Women’s Right to Health


Despite the fact that women’s right to health has been recognised under international human rights law since the 1950s, the issue has not received consistent and effective consideration, and therefore, actions to bring any substantial changes have been described as slow and often superficial.1 One of the most prevalent reasons for the persistent violation of women’s right to health is primarily due to the failure of relevant national and international organisations to fully comprehend and understand the pain, suffering, and sometimes death that is inflicted on women due to restricted access to sufficient health care services.2 This ignorance, or unawareness of issues in relation to women’s right to health, is often perpetuated through the artificial divide between the public and private sphere that has traditionally existed in the context of international human rights protection.3 Within this divide, women’s rights, issues, and concerns are often relegated to the private sphere primarily because women are often considered the main caregivers in the family and domestic life.4 In this way, issues and concerns about women’s health, such as those affecting woman’s sexuality and reproductive health, have traditionally been perceived as falling within the private sphere.5 One of the most significant implications of the artificial divide is that the public realm is largely considered to be subject to government regulation and scrutiny. In contrast, the private sphere is traditionally considered to avoid such regulation, and is therefore more prone to be governed by values and norms embedded in culture.6 It is primarily due to this increased susceptibility of women’s rights to health to claims of culture that it has been selected as a focus of investigation.7

With this in mind, the purpose of this chapter is to explore, present, and analyse the dialogues that were undertaken by member states during their reviews in relation to three issues in relation to women’s right to health: female genital mutilation (FGM), abortion, and access to health. A total of 868 recommendations were made on the three issues in relation to women’s right to health. Looking beyond the numbers, this investigation uniquely considered the substance and nature of the interactive dialogue at the Universal Periodic Review

(UPR) process. Using these issues as a focus for this investigation first and fore mostly help assess whether the central aims of the UPR process of promoting and protecting the universality of human rights has been met or challenged during the state reviews in the first two cycles. Going further, considering the controversial nature of the issues under examination, the aim is to understand the role and significance of culture and cultural relativism in the modern-day discussions of controversial international human rights norms during the UPR process.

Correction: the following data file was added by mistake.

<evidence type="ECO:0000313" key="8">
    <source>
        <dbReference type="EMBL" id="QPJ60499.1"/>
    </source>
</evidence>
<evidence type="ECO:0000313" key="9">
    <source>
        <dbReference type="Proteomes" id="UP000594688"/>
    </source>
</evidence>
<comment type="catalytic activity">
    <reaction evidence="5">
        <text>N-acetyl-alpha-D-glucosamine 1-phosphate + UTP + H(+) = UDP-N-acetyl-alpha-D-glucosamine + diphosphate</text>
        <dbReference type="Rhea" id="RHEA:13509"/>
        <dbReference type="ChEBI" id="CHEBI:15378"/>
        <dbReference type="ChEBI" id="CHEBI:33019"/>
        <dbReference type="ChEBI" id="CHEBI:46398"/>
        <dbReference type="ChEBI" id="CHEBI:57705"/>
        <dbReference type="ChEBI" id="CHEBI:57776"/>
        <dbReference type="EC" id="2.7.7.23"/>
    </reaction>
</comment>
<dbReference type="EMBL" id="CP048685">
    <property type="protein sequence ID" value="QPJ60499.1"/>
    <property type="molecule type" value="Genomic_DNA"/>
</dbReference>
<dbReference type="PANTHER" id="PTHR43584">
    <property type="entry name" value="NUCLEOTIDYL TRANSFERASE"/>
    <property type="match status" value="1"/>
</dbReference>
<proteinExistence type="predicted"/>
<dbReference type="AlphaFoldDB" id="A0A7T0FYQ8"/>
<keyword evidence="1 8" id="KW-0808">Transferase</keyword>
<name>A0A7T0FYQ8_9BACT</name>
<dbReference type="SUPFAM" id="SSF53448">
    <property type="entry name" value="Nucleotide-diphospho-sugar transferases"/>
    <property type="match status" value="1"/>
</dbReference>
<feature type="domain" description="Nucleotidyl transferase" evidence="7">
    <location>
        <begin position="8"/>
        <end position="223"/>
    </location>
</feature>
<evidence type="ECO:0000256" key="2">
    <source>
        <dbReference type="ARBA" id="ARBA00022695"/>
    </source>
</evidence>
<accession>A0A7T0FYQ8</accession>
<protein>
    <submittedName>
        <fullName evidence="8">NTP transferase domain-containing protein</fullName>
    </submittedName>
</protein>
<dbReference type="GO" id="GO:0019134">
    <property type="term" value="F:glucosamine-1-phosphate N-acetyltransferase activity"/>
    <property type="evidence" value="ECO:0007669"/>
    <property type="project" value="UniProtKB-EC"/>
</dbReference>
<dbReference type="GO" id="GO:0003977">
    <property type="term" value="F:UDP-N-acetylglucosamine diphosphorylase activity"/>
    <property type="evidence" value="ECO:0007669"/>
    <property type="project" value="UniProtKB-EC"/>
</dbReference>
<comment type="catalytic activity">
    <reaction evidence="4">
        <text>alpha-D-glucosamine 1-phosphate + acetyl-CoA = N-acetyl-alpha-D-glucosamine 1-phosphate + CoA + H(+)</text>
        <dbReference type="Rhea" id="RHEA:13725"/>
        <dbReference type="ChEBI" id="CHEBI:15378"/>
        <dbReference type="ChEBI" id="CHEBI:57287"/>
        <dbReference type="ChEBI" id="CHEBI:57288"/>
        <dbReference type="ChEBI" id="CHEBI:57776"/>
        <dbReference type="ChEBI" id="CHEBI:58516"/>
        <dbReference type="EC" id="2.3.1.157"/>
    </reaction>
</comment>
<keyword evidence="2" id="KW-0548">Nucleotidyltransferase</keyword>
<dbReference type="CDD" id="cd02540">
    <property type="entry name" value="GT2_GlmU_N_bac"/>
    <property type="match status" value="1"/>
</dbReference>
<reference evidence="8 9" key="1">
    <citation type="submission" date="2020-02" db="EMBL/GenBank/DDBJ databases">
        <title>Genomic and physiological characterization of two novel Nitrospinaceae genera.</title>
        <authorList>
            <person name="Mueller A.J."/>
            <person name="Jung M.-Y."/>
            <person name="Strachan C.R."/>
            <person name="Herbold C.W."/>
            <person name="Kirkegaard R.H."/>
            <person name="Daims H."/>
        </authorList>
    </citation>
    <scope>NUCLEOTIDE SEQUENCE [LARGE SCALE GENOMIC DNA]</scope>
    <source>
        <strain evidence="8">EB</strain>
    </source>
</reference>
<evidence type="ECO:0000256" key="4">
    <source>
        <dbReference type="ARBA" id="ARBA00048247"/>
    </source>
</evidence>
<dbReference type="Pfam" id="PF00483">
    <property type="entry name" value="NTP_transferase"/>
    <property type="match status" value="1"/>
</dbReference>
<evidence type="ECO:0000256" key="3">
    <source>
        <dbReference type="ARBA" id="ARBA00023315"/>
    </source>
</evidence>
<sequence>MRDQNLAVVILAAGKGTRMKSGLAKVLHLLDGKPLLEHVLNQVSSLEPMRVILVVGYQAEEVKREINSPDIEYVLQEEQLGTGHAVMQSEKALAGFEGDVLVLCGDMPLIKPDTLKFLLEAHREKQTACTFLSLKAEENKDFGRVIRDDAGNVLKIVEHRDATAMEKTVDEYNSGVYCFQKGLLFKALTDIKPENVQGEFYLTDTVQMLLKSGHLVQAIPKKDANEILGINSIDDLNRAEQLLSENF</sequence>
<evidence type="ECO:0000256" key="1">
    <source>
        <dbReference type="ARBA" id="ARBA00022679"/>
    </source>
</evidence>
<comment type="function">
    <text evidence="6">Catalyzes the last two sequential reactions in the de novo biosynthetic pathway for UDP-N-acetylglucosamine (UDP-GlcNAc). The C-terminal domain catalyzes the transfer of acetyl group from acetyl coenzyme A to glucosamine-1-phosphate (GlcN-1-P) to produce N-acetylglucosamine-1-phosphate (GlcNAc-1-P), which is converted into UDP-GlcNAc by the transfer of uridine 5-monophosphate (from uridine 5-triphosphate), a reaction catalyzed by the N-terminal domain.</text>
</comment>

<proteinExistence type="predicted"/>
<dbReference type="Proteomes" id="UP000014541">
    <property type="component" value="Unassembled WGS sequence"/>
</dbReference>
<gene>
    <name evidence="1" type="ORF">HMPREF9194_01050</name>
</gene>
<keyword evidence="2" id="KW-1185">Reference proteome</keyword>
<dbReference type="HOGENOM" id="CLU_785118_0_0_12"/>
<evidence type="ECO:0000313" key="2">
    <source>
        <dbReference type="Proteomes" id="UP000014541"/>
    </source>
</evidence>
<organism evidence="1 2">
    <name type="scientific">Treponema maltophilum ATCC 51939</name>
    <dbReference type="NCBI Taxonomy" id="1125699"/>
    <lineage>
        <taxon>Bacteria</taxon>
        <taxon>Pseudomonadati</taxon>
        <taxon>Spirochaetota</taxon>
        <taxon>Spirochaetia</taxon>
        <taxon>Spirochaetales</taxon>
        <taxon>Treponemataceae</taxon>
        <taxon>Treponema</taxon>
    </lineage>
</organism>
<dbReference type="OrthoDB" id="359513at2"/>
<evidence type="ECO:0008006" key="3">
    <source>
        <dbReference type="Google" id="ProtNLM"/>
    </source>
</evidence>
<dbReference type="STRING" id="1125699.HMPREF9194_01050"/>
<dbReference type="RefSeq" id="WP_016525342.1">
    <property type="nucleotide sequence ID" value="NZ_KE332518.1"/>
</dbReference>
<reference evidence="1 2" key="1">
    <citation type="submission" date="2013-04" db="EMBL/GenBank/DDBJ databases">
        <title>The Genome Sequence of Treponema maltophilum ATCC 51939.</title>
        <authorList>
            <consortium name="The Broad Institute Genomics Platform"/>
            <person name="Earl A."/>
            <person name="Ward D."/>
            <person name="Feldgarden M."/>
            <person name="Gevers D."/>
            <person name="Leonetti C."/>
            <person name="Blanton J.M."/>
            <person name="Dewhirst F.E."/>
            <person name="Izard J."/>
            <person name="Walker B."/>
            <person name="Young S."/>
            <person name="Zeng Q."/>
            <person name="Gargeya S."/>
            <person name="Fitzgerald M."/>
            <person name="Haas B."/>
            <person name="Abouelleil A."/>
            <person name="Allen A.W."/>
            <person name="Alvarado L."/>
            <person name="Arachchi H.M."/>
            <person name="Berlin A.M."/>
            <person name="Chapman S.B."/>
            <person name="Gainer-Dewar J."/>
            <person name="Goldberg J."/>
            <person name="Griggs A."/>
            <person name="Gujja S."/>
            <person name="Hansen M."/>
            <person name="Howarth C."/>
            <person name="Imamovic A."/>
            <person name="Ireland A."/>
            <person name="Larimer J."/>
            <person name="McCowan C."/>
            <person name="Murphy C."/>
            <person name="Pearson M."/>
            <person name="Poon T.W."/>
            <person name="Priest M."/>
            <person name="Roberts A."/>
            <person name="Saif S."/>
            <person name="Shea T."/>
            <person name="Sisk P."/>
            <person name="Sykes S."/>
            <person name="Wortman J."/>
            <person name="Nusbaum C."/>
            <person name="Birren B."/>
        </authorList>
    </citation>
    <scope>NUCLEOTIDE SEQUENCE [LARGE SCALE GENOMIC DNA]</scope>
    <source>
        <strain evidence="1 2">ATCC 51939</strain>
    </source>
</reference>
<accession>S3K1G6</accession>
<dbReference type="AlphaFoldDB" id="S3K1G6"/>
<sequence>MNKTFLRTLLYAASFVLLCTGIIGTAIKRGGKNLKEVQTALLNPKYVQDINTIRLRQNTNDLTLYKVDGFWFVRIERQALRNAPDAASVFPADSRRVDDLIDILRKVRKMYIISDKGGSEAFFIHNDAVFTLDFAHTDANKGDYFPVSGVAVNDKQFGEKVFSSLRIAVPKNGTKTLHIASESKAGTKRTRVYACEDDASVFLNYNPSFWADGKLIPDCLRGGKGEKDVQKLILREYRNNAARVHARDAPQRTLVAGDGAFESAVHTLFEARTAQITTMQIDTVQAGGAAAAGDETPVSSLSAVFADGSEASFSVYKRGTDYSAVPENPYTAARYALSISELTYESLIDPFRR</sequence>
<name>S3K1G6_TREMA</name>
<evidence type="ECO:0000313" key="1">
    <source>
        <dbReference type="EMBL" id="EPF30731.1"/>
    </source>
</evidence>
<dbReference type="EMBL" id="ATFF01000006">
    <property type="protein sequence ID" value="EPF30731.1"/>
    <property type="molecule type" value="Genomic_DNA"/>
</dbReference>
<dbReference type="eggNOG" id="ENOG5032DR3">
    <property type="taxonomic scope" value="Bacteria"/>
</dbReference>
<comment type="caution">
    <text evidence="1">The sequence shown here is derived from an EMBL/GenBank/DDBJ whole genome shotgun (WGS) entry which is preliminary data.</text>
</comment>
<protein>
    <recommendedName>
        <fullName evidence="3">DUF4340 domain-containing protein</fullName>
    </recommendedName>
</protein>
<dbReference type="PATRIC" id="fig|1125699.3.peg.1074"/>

This chapter is divided into three main sections: FGM, abortion, and women’s rights to access health care services, which will all follow the same structure. Each of the three main sections will begin by contextualising the issue by providing a brief introduction to the international human rights law on each issue. The second sections are dedicated to presenting the findings of these explorations, with the third and final sections dedicated to discussing the findings of each of these issues.

Female Genital Mutilation at the UPR Process

Contextualising Women’s Rights in Relation to Female Genital Mutilation

Amongst the various different forms of definitions for FGM, for the present purposes, the following is adopted: ‘all procedures involving partial or total removal of the external female genitalia ... whether for cultural or other non-therapeutic reasons’. The jurisprudence has emanated from various international human rights law treaties that persistently declared FGM as a violation of women’s (and girls’) rights under a range of international human rights instruments.8 More significantly, the Committee on the Elimination of Discrimination against Women (Committee on the Women’s Convention) has clarified that FGM, together with any underlying cultural justifications that endorse the practice, should be eliminated.9 With the practice still being continued, despite repeated declarations of the practice of FGM being a violation of women’s rights,10 there is clearly a discrepancy between human rights norms and the obligations of the state in relation to the implementation and practice.11 Those that are sympathetic to the practice argue that it is inseparable from the religious and cultural identity of some groups12 and, therefore, its continuance is often defended as an expression of the traditional and cultural values of a particular society.13 Justifications for the practice are sometimes based on preserving women and girls’ virginity,14 birth control,1’’ or to protect the family honour by preventing immorality and preserving group identity.16 This inherent relationship between the practice of FGM and cultural norms was reflected in the discussions held on the issue in the UPR process. Over the two cycles, 36 member states, explicitly or implicitly, recognised the inherent association between FGM and culture during the interactive dialogue.

Findings on FGM in the UPR Process

< Prev   CONTENTS   Source   Next >